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Salient. Victoria University Student Newspaper. Volume 33, No. 2 4 March 1970

Time for a Literature

page 13

Time for a Literature

The Premises:

1That literature is the history of the community, and provides the sources of discovery for the literal historians.
2That literature is the record of speech changes and revaluation of symbols within the community's language.
3That words are the mode of revelation and that, in being so concerned, literature will be the ideology of romance within the community.
4The work of literature does not lead its existence apart from the moral commitments of those who would destroy the community in order to restore the value of human life.
5It is literature that must create the forms of symbolic order, to imply the revelation within the location, the action, and the modulation of the symbols.

Who Needs Help Now:

The small magazines: ArgotFreedFrontiers. Each with a personal vision, each extending the realm of literary consciousness, each in the main tribal centres.

Mark Young — escaping a past of promise and the creditors that a man of letters collects;

Dave Mitchell — a delicate fear of publication yet with 3 volumes to shame the Elders unprinted;

Ian Wedde — high for a week in Northern Spain, then strange messages from Jordan, an individual muse of gentle construction, patronised by Landfall;

Russell Haley — scientific-fictive from Leeds gracing us now with his knowledge of the literary grabbag;

Richard Brooke — savage proseur and recently total dramatist exploring the sexual mythos of the insular mind;

Norm Bilbrough — the fear of the individual, also recordist of his masters in subtle portraits;

Sam Hunt — searching for a subject more necessary than himself along the estuaries of boozeheaved brain.

Over these names the bureaucrats sit stupidly unaware that this is where a literature is taking place and not in the fraudulent promulgations of the past. These people need cash to survive and not simply as a token for the services of buffoon or swiver of the Elders' daughters. They are beyond your command yet political patronage controls the pursestrings, be not afraid to cross their palms with silver! They may hang their mad heads in the pines at a later date but they will give you a motherfucking literature in the process. You burned out the brain of Brother Jim Baxter and, although each be a bastard to the muse, you will screw these to death in Thanatos unless you make over the profits of your system to their minds. And there are the other names to plough their deviant ways into your pockets around the comer from these. Largess now and not simply in the erection of shitcreek monuments.

"We have, however, entered quite another time — apocalyptic, anti-rational, blatantly romantic and sentimental ; an age dedicated to joyous misology and prophetic irresponsibility; one distrustful of self-protective irony and too-great self-awareness." Leslie Fiedler, Playboy, December 1969.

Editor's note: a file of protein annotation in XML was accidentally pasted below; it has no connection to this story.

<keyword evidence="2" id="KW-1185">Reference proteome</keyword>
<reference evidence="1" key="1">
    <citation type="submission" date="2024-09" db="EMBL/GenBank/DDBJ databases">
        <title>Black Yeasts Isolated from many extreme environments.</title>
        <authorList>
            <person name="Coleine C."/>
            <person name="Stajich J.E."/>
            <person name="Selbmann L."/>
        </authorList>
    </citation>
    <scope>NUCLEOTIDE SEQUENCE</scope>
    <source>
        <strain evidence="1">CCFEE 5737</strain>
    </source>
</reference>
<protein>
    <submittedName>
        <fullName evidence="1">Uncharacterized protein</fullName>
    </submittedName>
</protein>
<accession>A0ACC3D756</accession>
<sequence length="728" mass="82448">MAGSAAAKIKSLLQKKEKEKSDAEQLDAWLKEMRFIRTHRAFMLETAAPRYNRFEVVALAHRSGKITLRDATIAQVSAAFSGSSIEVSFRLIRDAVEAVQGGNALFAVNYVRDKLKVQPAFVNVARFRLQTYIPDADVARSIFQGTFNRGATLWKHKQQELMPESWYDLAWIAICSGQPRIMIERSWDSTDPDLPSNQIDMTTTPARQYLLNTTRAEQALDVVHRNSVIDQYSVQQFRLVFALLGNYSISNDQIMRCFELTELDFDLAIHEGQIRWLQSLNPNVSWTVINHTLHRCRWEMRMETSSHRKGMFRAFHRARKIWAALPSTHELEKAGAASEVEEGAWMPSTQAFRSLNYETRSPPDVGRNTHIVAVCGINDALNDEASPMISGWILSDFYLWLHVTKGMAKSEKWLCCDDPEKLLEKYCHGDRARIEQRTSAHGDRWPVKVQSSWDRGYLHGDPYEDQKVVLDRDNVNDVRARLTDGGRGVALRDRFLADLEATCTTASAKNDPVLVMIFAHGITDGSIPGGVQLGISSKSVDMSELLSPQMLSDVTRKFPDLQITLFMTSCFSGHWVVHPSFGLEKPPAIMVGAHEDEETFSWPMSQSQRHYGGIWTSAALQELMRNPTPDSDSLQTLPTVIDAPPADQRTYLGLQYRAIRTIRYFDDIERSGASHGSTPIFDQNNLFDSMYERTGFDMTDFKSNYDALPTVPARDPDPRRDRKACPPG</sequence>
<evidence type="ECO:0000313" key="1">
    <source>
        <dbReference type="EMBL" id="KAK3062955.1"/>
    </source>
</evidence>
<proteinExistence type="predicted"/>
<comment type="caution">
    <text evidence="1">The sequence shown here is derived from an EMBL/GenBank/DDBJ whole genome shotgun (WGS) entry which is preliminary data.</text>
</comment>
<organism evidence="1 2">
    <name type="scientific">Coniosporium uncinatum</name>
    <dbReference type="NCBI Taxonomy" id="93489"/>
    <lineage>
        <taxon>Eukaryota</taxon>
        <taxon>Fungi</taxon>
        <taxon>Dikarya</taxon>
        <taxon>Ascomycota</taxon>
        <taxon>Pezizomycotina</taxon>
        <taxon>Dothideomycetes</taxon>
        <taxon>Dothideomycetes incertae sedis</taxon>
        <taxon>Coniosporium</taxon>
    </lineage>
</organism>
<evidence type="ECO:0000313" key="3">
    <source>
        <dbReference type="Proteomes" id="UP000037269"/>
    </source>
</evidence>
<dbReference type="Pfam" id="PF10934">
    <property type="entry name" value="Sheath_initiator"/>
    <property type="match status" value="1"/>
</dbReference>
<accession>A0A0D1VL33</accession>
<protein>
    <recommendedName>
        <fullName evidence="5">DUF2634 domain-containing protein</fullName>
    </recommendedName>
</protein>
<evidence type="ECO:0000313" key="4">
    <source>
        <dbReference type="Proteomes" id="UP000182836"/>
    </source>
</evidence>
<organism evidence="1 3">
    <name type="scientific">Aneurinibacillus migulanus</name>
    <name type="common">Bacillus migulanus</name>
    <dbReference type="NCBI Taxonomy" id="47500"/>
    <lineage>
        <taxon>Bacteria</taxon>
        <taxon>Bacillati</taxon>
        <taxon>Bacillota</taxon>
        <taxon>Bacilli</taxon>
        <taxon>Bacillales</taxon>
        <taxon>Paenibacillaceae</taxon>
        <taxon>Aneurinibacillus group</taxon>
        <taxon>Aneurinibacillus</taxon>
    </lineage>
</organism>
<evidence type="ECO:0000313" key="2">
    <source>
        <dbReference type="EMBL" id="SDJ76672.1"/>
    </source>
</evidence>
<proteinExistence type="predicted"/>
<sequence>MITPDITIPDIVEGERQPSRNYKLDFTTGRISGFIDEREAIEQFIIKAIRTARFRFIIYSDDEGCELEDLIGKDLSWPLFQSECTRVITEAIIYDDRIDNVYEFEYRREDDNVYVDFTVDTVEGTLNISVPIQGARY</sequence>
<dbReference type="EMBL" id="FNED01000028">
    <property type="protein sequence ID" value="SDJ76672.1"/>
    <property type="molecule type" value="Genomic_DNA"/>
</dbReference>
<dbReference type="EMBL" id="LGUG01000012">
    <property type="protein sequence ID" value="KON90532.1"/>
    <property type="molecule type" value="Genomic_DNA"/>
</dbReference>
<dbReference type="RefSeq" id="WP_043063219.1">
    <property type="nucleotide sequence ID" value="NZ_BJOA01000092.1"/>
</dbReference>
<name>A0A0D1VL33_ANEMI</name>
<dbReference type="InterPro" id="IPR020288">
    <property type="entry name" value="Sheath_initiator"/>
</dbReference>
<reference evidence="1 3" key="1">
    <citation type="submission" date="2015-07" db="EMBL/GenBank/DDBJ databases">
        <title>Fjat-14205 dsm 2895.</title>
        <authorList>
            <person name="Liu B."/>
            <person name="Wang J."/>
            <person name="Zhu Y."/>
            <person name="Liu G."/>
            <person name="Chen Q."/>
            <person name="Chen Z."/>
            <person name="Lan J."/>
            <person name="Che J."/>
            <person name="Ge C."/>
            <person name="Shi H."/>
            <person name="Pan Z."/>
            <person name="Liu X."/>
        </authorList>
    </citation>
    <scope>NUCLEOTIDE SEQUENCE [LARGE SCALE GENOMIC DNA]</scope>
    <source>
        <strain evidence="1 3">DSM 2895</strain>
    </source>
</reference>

The Failures We can be Ashamed of:

The ungainly spectacle of N.Z.'s largest and most affluent university wasting its resources on preparing for publication a series of local 'classics' (may the good Lord forgive them) when a literature could be made by putting the present company of creators into pamphlet form, examples could be found in Yale, Wesley and Leeds publishing programmes.

The programme to teach N.Z. Lit. in the universities is based on inferior examples, badly researched and criminally misleading — a farce for all seasons.

Landfall — which everybody knows to be a shit of journal and not worth the lingering death it indulges itself in.

The tradition of criticism that has formulated those inferior models, we weep for the coming of a scholar or erudition, sympathy and humanity.

The weekend schools of writing that convince the gullible, the untalented, the schoolteachers, the housewives that literature is accessible to the mediocre.

The presses that print the bullshit that issues hard upon these schools.

The State literary Fund for condescension to the writers it should be rescuing with generosity and grace.

The anthologies which have proclaimed the mediocre to be masters and which removed dignity from the genuinely talented, their philosophies which tainted our minds with the crap their conceit and arrogance lead them to state as fact.

Those Happenstances we could not have missed:

Kurt Von Meier who introduced a number of teachers to Pound's A.B.C. of Reading and made our first serious art criticism.

Phoenix, which was the model for all future literary magazines and which gave us Curnow.

The introduction of the American Lit. teaching programme in Auckland University, now imitated elsewhere, and its two teachers: Doyle and Horrocks.

Ken Smithyman for the poetry and for A Way of Saying which helped us to take ourselves seriously in a time of need.

Allen Curnow's later poetry.

The small magazines which aided the eccentric in his definition of a literature and sustained him in his outside stance. The Arts Festival Literary Yearbook and its, mostly, intuitive editors.

The introduction of the Grove Press 6c City Lights Books catalogues into the country by inspired booksellers.

Janet Frame who did her own thing in her own time and was proud, and who created The Edge Of The Alphabet.

Keith Sinclair, who gave us a history.

The State Literary Fund which gave finance to some of the above was also necessary.

Those Books We Must Read Now:

Language and Silence, George Steiner, to aid the spiritual.

The Cantos of Ezra Pound, to keep us humble.

Selected Works of Alfred Jarry, Watson Taylor 6c Shattuck, to keep us insane.

Eros and Civilisation, Marcuse, to keep us sane.

Understanding Media, McLuhan, which is provocative.

The Young American Poets, Carroll, because it's helpful.